NSF-NIST Interaction in Basic and Applied Scientific Research in BIO, ENG & MPS (NSF-NIST)
Office of Cross-Cutting Activities in Materials Research (XC)
Scalable Nanomanufacturing (SNM)
Dr. Lynnette D. Madsen has worked at the National Science Foundation (NSF) as a Program Director since 2000. She has been directly responsible for more than 500 awards totaling $165M+. During her tenure at NSF, she has grown the annual budget of the Ceramics Program from ~$6M to ~$11M and negotiated co-funding from other programs at NSF and other agencies to further increase her effective budget by more than 20%. Accordingly, the number of active awards (at any given time) has increased from about 100 to 150. She also has responsibilities in the Office of Special Programs in Materials Research for education and broadening participation. She has completed three detail assignments at NSF dealing with international efforts with Africa, increasing the advancement of women in academic careers, and strategic human capital analysis and planning. She has led new co-operative activities with European researchers in materials; been part of the driving force in program development and initiatives in nanotechnology, commercialization, manufacturing, sustainability, education, and diversity; and has an active independent research program.
Her research includes epitaxial and pseudomorphic film growth and characterization, combinatorial nanomaterials science applied to perpendicular magnetic recording media, contact formation to silicon carbide, and the characterization of nanoscale graphite intercalation compounds. From 1999-2002, she held a visiting/adjunct faculty position at Carnegie Mellon University. Before working at NSF, she held a faculty position at Linköping University in Sweden where she was promoted to Docent (Associate Professor), and previously she held post-doctoral positions at both Linköping University and the University of Illinois in Urbana-Champaign. Earlier in her career, she spent a decade working in industry at Nortel Networks in Canada. She has enjoyed support from industry (ABB, Siemens and Nortel Networks) for her research and consulting. Her qualifications include a B.A.Sc. in Electrical Engineering and a B.A. in Psychology from the University of Waterloo, an M.Eng. in Electronics from Carleton University, and a Ph.D. in Materials Science and Engineering from McMaster University.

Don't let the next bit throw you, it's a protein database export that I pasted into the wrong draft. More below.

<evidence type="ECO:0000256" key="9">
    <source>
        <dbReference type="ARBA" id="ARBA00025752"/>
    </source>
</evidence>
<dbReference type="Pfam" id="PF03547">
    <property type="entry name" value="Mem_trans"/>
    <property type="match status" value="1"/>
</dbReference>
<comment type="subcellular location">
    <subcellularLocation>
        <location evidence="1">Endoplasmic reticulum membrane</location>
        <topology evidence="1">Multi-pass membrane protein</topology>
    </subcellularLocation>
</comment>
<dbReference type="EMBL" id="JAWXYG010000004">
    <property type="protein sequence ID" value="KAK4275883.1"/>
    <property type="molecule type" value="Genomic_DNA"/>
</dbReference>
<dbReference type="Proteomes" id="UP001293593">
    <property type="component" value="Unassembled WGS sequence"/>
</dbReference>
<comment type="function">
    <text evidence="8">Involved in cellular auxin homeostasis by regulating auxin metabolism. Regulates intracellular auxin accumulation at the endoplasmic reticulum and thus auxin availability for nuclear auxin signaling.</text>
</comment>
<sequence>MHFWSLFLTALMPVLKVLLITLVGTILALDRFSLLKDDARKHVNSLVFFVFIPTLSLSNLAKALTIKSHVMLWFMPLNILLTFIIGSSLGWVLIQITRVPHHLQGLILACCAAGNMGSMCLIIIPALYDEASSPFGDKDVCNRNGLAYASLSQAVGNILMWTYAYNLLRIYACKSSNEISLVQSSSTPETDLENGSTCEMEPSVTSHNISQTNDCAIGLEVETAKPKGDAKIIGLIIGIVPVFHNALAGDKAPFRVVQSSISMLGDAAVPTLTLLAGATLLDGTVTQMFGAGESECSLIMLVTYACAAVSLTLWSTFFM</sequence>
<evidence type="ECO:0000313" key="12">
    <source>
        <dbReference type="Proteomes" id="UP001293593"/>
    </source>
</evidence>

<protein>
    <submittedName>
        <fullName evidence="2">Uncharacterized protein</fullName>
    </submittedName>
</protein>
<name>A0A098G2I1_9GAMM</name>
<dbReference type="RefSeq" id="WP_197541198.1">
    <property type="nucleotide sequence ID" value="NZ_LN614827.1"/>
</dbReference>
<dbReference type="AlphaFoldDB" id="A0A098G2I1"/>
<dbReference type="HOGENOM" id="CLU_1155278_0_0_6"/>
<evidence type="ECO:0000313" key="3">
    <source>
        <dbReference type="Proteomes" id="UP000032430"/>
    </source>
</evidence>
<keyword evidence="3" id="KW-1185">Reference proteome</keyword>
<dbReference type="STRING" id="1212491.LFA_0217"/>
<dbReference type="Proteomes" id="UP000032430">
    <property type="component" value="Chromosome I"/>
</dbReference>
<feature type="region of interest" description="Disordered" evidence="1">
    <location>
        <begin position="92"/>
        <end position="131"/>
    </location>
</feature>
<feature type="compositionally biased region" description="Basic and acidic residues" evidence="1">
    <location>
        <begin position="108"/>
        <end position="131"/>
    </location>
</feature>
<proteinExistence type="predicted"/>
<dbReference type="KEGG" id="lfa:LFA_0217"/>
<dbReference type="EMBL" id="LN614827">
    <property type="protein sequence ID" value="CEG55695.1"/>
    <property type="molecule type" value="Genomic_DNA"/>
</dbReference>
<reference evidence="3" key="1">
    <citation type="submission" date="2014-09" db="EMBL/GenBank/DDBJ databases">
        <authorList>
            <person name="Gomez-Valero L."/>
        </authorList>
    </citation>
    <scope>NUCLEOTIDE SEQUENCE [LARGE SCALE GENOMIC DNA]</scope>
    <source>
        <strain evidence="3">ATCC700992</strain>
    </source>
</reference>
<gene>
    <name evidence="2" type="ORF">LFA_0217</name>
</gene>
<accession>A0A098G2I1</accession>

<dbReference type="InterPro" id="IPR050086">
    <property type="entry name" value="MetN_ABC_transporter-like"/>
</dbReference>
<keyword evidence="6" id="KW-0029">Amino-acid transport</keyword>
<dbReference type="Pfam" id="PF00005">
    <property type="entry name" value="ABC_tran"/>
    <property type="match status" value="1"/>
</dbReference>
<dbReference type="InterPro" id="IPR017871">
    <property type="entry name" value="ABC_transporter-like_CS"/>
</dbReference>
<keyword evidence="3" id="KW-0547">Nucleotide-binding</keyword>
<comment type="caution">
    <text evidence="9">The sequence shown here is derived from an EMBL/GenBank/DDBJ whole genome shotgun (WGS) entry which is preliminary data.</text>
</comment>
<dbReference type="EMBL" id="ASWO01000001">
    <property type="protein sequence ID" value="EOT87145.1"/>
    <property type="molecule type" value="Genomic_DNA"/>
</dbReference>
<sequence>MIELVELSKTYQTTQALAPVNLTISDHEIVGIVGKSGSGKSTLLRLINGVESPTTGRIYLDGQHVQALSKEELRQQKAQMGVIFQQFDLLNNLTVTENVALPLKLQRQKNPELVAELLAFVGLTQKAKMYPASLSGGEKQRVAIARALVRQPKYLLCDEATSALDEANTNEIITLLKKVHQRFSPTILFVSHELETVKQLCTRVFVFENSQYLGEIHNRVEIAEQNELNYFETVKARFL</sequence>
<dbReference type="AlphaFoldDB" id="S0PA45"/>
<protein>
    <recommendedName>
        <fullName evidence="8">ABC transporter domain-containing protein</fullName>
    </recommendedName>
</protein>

To date she has published more than 95 journal, conference and magazine articles; been awarded two patents; and delivered more than 100 invited scientific or professional talks. NSF has recognized her efforts with two Director Awards, 11 Performance Awards and an Incentive Award for Timely Program Management. As well, her accomplishments have been recognized with election to Fellow of The American Ceramic Society (2015), the Ellen Swallow Richards Diversity Award from The Minerals, Metals & Materials Society (TMS) (2016), a Claire L. Felbinger Award for Diversity from Accreditation Board for Engineering and Technology (ABET) (2015), an Excellence in Leadership Recognition from the American Vacuum Society (AVS) (2014), the Junipero Serra Award from the the Society of Hispanic Professional Engineers (SHPE) (2013), the Professional Achievement Alumni Medal from the Faculty of Engineering at the University of Waterloo (2013), and a Presentation Award from the Materials Research Society (MRS) (1993). She has served as a panelist for the National Research Council at the National Academies, and currently serves as an Advisory Board member for the Rosalind Franklin Society and as a Trustee for AVS. She has been nominated to the ACerS board of directors.
2016 (in addition to programmatic responsibilities above)
- Co-Chair, Nanotechnology Innovation and Commercialization Ecosystem (NICE) Working Group of the NSET subcommittee, 2016-2018
- Agency representative, Nanoscale Science, Engineering, and Technology (NSET) Subcommittee - a Subcommittee of the National Science and Technology Council's (NSTC) Committee on Technology, under the White House Office of Science and Technology Policy (OSTP), since 2015
- Chair, Division of Materials Research (DMR) Diversity and Education Activities Working Group, since 2014
- Member, DMR Portfolio Assessment Working Group, since 2015
- Member, Mathematical and Physical Sciences Working Group for Broadening Participation, since 2007
- DMR contact, Alliances for Graduate Education and the Professoriate (AGEP) - Graduate Research Supplements (GRS) activity, since 2012
- DMR contact, MPS Graduate Research Supplement for Veterans (MPS-GRSV), since 2014
- Advisory Board, Rosalind Franklin Society, since 2008
BOOKS, BOOK CHAPTERS and SECTIONS (see ResearcherID link above for articles)
- L.D. Madsen and E.B. Svedberg (Eds.), Materials Research for Manufacturing: An Industrial Perspective of Turning Materials into New Products, Springer Series in Materials Science, Vol. 22; ISBN: 978-3-319-23418-2 (hardcover) and 978-3-319-23419-9 (electronic) (2016).
- L.D. Madsen (Author), Successful Women Ceramic and Glass Scientists and Engineers: 100 Inspirational Profiles, Wiley, ISBN: 978-1-118-73360-8 (2016).
- C. Mavriplis and L.D. Madsen, "Possible Benefits for Workshop Organizers" book chpt. in FORWARD to Professorship in STEM: Inclusive Faculty Development Strategies That Work, Elsevier, ISBN: 978-0-12-800855-3, (2015).
- invited L.D. Madsen and C. Mavriplis, "Speakers Find Value in Workshop Participation" book chpt. in FORWARD to Professorship in STEM: Inclusive Faculty Development Strategies That Work, Elsevier, ISBN: 978-0-12-800855-3, (2015).
- L.D. Madsen, "New Paradigms in Nanoceramics" §3.8.5 in Nanotechnology Long-term Impacts and Research Directions: 2000-2020, Springer (http://www.wtec.org/nano2/) (2010).